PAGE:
Sunday, July 29, 2012

Magic Tree House #16: Hour of the Olympics

The Magic Tree House books Dinosaurs Before Dark debuted 20 years ago yesterday, on July 28.  Since then author Mary Pope Osborne and illustrator Sal Murdocca have taken her readers on forty-seven more adventures with Jack and Annie. The forty-eighth adventure A Perfect Time for Pandas just hit bookseller's shelves on July 24, 2012.

If your kids haven't gotten into The Magic Tree House craze yet, we suggest you check out a few books, which are easily available at local libraries, used book stores, consignment stores, and local bookstores.  There's something for everyone in this series, whether you like science, history, culture, art, fantasy, etc.  You name it, if your child doesn't find a book in this series that he/she likes, then he/she isn't trying!  Mary Pope Osborne's adventures are perfect for budding readers!  I guarantee you, your child won't want to put down these page turners!

And for this Olympic season, try: Magic Tree House #16: Hour of the Olympics

And also check it's nonfiction companion book: Magic Tree House Fact Tracker #10: Ancient Greece and the Olympics

Friday, July 27, 2012

The Fantastic Undersea Life of Jacques Cousteau

Wow!  That's all I can say . . . WOW!  This book is spellbinding.  

First of all, it taught me about the man behind that ocean camera, Jacques Cousteau.  I remember watching him in my childhood, but, of course, I didn't know his bio.  

Author/illustrator Dan Yaccarino (c. 2009) captures the wonder that lead Cousteau into ocean exploration and transports his readers into the fanciful water-dimmed world of Oceanic life.

Oh . . . and the kids loved it too!!!

Tuesday, July 24, 2012

Advice on HOW to become interested in Reading

Hi reading friends!  We are in for a treat today!  I have a guest post today that I'm quite excited to share with you because it is written by a young reader addressed to all the readers of ReadMeAStory.  So without further ado and with tremendous thanks to my guest:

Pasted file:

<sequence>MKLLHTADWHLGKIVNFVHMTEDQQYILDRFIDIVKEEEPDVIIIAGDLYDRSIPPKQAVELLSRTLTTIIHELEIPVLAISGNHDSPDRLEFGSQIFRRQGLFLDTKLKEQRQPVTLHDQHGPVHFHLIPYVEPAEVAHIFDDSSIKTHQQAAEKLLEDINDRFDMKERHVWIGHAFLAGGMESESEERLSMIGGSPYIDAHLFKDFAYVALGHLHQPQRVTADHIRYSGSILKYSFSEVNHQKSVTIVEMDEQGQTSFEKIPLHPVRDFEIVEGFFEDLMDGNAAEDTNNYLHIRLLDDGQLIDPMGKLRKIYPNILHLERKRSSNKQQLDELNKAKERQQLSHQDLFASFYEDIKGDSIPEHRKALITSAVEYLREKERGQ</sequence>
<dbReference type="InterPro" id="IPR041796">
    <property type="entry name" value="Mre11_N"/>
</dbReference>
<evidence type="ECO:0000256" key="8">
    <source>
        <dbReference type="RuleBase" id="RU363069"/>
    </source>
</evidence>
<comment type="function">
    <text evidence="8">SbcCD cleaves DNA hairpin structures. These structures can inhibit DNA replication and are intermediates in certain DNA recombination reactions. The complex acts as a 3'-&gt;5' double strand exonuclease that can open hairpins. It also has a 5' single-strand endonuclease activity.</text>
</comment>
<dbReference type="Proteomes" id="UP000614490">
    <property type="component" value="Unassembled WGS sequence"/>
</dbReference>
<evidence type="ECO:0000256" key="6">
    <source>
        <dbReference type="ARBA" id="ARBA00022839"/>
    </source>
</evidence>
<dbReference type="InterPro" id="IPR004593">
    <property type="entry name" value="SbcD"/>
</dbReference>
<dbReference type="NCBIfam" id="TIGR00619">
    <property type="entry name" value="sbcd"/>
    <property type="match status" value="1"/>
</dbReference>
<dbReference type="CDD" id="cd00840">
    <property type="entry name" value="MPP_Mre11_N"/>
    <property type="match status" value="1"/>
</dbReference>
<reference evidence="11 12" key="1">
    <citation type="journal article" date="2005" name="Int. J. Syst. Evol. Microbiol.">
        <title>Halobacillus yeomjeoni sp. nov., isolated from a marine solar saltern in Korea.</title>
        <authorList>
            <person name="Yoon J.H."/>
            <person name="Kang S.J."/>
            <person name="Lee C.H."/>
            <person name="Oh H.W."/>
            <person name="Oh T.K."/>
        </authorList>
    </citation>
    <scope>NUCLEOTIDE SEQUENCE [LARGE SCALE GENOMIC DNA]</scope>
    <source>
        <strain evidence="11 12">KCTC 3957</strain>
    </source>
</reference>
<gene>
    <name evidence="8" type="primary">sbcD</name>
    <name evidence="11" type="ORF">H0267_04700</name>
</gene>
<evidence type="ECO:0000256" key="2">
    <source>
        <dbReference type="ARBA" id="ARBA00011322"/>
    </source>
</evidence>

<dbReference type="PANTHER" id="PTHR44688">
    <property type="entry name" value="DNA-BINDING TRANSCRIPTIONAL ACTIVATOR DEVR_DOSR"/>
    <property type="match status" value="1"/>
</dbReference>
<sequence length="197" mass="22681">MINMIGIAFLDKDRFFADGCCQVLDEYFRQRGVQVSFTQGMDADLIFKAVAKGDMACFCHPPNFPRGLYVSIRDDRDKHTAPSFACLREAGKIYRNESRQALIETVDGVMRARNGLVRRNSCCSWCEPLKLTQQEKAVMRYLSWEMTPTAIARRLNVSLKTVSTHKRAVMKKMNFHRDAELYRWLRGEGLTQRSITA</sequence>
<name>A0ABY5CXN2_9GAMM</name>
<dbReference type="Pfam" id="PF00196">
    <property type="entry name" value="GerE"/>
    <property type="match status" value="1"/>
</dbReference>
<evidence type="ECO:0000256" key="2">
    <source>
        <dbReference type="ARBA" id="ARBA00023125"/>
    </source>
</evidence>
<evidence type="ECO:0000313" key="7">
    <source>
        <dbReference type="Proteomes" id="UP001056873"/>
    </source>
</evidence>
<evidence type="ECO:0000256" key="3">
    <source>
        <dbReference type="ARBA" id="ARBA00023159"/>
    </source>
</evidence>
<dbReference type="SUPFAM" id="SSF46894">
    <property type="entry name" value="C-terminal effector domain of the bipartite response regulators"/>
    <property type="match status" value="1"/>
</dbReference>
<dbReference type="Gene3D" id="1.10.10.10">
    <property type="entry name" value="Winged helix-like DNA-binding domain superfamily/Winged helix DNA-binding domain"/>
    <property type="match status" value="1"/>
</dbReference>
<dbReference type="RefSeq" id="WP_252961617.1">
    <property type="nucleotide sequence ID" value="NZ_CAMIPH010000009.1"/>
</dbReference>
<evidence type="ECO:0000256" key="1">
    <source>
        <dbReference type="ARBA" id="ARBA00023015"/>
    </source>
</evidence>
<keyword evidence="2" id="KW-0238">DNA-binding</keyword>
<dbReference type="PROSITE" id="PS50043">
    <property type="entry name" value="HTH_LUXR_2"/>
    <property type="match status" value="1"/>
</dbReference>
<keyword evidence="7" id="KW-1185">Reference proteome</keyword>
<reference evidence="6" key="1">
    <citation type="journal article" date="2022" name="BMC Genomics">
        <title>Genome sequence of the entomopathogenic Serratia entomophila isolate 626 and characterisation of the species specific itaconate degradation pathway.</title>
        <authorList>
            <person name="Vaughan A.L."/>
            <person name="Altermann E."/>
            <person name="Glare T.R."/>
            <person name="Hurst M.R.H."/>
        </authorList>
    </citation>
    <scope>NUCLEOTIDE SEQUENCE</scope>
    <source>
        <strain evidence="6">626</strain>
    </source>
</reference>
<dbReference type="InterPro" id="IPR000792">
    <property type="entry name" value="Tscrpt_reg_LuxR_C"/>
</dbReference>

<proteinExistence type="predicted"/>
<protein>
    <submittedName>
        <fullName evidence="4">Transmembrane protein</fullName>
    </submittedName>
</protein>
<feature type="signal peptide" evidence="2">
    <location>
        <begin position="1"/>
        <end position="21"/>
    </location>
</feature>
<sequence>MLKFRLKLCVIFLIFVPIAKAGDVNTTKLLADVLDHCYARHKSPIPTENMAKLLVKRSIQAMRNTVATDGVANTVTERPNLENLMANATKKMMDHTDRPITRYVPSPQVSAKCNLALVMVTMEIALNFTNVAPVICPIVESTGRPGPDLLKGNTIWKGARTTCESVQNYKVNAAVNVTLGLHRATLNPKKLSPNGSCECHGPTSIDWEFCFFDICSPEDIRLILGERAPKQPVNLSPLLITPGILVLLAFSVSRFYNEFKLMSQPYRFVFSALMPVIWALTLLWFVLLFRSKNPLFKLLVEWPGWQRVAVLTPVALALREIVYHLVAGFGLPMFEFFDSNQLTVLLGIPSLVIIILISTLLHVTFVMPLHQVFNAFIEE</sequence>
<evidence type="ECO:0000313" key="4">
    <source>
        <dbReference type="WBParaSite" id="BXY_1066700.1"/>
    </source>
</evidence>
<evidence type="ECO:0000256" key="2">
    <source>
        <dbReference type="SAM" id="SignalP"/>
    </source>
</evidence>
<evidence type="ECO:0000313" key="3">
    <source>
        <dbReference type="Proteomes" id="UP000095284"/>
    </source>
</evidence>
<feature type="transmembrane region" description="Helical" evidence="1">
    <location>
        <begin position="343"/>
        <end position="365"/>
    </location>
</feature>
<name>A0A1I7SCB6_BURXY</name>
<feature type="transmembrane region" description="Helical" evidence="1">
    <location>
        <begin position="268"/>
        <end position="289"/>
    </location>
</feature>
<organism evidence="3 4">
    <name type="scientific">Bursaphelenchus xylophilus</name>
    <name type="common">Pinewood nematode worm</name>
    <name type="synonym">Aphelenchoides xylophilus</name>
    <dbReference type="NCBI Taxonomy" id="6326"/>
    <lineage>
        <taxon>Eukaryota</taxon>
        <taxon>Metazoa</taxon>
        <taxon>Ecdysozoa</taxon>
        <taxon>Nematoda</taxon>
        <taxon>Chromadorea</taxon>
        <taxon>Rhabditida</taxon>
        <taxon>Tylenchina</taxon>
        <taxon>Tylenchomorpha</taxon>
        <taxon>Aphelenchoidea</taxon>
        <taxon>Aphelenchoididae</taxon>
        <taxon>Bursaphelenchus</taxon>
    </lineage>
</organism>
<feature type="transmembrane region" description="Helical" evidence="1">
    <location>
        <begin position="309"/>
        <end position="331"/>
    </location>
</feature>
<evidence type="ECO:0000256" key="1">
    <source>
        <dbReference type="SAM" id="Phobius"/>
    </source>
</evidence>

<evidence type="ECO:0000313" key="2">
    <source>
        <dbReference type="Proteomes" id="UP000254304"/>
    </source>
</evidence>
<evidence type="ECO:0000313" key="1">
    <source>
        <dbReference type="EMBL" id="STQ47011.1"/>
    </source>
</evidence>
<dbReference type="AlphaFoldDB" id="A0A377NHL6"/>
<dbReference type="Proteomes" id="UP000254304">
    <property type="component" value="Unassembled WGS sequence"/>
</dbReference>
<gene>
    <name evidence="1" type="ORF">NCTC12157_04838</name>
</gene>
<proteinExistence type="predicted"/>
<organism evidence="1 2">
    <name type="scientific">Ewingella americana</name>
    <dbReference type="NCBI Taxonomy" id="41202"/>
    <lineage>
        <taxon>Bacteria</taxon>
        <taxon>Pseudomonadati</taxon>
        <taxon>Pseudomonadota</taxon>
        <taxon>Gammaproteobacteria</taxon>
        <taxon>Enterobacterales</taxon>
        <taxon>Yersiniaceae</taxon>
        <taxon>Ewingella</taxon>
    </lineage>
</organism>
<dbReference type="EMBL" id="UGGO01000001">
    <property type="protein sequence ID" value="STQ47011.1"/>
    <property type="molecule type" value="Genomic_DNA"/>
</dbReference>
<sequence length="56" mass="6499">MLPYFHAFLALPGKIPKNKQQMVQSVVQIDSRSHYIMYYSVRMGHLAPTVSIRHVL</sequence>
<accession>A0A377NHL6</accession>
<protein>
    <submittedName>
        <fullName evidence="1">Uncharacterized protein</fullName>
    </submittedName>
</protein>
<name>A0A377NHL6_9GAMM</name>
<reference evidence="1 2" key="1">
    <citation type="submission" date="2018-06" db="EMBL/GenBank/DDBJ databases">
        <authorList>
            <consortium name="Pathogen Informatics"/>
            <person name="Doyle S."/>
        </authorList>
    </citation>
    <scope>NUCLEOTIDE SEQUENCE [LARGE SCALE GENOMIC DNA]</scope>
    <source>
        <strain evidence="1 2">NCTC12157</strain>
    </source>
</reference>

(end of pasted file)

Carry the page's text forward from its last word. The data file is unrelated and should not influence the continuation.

Hi, I am an American living in England. I am going to tell you about reading through my life.  For a while I had no books that interested me, besides some of Mo Willems picture books. It wasn’t very long ago when I started reading a lot.

When I was younger, I read my first chapter book: Junie B. Jones and the Stupid Smelly Bus. But it wasn’t long before I grew out of those.

Then, for my birthday I received a package from my best friend who lives in the USA. I opened the package. It was some Horrid Henry chapter books by Francesca Simon. I have to admit I was a little bit disappointed.

I started to read a little bit of the chapter… then some more… then the next chapter… then the next…then the next… then before I knew it, I had finished the book! It was a very good and funny book. I had a few more Horrid Henry books left to read…

Now I have bought 2 more Horrid Henry books, and even got one signed by the author when I saw her talking about her new book. I’ve now seen the movie, checked out most of the series from the library, and have read all of the ones I own about 100000000000000 times.

Now that I like to read, I have read lots of other series. Now, my favorite books are the Stardust series by Linda Chapman and still the Horrid Henry books.

I read chapter books in order, which encourages me to read the next one. I like to imagine myself in scenes or being the character.